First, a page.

THE CASE OF THE BOXING BUDDIES
When we last left our sweaty heroes at the end of Rocky III, Apollo Creed had managed to train Rocky Balboa in all the skills of boxing except how to stop deflecting punches with his head. Despite this, Rocky had won back his title from Clubber Lang, and as payment, Apollo demanded a favor: one more go-round in the ring between the two of them. The film ends with the freeze-frame above, and Rocky IV decides to keep quiet as to who won the match. So unless they simultaneously knocked each other out, came to and decided it was for the best not to tell anybody, somebody walked out of that ring the victor. But who?
Now Rocky IV does offer what could be a subtle clue. Rocky comes home wearing a hat and sporting a black eye, as boxers often do. His son asks him where he got the hat. “A friend gave it to me.” Then he asks who gave him the black eye. “Same friend.” It doesn’t take much of a leap to read from this exchange that Rocky won the match, and that Apollo gave him the hat as a token of his victory. Then again, maybe Apollo won the fight, and the hat is a consolation prize. Or a penalty for losing. I guess it depends on your opinion of the hat.
If you stretch things, you could also look at Apollo’s decision to fight Ivan Drago for an indication of what happened. If he won the fight, maybe he’s full of misplaced confidence after beating the boxer he essentially created and thinks he can now take on the world, starting with Russia. If he lost the fight, maybe he’s determined to actually knock out a slow, plodding, monosyllabic white guy one of these days. Of course, following the course of the film, Drago kills Apollo, but Rocky beats Drago. It’s a simple matter of the transitive property at work. But for some reason, it seems wrong to use a mathematical proof in relation to Rocky Balboa.
I keep coming back to Apollo’s line at the end of III: “You fight great, but I’m a great fighter.” Like I said before, Rocky’s primary strategy seems to be getting the living hell beat out of him long enough for his opponent to get tired enough or mad enough to make a mistake. And he basically relies on every opponent to underestimate him. The one time in the films that doesn’t happen, Clubber cleans his clock in three rounds, hard head or no. Meanwhile, Apollo is an absolute tactician who only lost the rematch with Rocky because his ego wouldn’t let him believe this slab of beef was still sticking with him. He could have won easily if he’d just stayed back and coasted by on points. Maybe not the most honorable or heroic way of doing things, but those are the rules, and it sure beats taking that roundhouse left to the head over and over again.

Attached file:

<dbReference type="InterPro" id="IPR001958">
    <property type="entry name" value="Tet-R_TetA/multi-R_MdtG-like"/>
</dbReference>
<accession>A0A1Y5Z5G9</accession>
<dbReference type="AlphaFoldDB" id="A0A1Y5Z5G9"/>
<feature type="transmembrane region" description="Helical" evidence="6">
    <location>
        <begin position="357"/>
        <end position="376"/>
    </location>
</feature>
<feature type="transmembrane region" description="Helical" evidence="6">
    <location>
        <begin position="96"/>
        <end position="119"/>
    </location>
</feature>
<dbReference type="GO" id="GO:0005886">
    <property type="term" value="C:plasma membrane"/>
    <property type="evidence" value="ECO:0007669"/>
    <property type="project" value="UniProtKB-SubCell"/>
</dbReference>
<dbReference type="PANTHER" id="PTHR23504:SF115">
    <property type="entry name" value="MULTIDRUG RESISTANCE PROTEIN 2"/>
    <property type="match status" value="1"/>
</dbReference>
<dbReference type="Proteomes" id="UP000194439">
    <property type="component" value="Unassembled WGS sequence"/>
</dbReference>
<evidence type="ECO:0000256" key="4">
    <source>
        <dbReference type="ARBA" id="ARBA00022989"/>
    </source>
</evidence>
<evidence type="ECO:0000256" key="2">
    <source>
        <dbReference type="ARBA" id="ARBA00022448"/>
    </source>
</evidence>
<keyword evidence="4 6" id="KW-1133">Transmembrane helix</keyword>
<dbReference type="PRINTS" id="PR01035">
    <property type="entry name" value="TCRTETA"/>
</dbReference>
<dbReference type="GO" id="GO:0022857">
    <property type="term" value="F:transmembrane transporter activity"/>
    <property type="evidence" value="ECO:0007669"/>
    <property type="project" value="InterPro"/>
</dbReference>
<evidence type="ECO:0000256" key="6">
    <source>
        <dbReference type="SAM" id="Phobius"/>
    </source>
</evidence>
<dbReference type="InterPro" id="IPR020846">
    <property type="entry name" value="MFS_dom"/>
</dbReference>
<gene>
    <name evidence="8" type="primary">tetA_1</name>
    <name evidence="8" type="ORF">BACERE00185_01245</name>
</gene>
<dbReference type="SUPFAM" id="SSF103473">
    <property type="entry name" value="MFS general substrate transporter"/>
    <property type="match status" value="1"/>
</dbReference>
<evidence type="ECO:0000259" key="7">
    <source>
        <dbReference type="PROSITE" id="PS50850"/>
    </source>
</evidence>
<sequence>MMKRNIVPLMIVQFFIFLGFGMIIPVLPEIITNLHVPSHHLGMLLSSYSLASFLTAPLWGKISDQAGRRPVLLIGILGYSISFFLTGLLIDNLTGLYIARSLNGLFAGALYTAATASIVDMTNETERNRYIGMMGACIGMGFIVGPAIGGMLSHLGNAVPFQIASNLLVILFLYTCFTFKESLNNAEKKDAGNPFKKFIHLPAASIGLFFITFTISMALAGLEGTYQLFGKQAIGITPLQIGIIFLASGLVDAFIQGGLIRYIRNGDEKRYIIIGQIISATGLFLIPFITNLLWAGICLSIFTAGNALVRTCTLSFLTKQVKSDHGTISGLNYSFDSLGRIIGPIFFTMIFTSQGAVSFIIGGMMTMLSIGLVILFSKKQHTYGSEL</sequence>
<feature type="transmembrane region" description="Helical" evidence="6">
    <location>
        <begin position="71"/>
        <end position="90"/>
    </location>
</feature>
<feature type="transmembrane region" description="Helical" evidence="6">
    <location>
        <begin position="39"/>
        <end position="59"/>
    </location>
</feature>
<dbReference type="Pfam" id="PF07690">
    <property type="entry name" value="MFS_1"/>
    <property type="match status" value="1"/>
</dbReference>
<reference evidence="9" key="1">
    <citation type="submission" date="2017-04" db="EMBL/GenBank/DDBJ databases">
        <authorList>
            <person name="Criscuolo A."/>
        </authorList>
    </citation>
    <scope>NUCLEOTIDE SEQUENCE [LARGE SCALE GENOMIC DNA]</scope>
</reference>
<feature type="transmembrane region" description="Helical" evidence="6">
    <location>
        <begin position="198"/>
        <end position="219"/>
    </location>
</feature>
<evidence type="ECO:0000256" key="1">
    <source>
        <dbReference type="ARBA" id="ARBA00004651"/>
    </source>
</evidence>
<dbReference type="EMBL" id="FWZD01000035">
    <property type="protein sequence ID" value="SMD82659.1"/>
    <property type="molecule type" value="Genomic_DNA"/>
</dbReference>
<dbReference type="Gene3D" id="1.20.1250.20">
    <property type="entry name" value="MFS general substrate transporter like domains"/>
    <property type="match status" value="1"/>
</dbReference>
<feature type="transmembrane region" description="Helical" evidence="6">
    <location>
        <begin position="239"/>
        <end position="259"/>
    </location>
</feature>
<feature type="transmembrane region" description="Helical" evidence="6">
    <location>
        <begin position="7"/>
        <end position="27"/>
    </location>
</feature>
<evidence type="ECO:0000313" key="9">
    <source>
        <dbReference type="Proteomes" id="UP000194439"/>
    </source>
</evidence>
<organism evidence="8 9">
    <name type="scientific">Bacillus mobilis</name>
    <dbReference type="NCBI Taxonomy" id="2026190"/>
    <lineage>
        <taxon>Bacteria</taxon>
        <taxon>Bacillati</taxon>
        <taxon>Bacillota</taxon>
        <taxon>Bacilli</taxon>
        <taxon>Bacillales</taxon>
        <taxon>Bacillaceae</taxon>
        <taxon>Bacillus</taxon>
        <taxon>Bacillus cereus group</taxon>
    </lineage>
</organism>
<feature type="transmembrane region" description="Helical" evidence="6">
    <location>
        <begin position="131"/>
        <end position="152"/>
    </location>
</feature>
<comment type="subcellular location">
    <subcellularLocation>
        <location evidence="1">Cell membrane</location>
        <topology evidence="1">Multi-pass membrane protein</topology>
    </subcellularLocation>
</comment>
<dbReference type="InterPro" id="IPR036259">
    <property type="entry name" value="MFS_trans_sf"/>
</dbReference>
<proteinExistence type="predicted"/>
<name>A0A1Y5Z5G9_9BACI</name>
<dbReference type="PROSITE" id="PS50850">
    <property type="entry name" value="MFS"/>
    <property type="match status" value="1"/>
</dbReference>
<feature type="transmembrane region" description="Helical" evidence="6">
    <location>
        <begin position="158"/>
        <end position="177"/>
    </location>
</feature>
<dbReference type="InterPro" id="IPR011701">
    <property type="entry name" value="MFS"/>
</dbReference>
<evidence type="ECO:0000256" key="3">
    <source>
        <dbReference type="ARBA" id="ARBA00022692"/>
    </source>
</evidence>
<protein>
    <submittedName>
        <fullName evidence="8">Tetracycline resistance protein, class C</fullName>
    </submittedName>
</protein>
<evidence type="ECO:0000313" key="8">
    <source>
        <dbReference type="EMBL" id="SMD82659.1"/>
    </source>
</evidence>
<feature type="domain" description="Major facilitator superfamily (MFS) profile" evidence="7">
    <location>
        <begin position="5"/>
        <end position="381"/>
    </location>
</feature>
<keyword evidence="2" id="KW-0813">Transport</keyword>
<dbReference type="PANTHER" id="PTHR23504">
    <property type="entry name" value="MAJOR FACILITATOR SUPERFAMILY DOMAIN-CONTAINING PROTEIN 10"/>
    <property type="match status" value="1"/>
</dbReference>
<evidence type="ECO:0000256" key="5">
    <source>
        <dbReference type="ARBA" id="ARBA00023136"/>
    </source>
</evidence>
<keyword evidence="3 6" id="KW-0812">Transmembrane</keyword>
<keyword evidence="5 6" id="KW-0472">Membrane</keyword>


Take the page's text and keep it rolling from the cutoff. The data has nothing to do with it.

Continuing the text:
Then again, it’s just the two of them in that ring. No judges, no points. But also no title, no stakes. Sure, they’re both professional fighters, they both have their pride, but at the end of the day, this doesn’t mean anything more than bragging rights between friends. But I can’t see Rocky’s go-to method working when there’s really nothing for Apollo to get mad about. So Rocky wades in, hands down as usual, and Apollo works him like a second job and knocks him down over and over again, just like in their previous two fights. And instead of being inspired when Rocky’s never-say-die attitude makes him keep getting up, Apollo says, “Look, just admit you lost and wear the damn hat already.”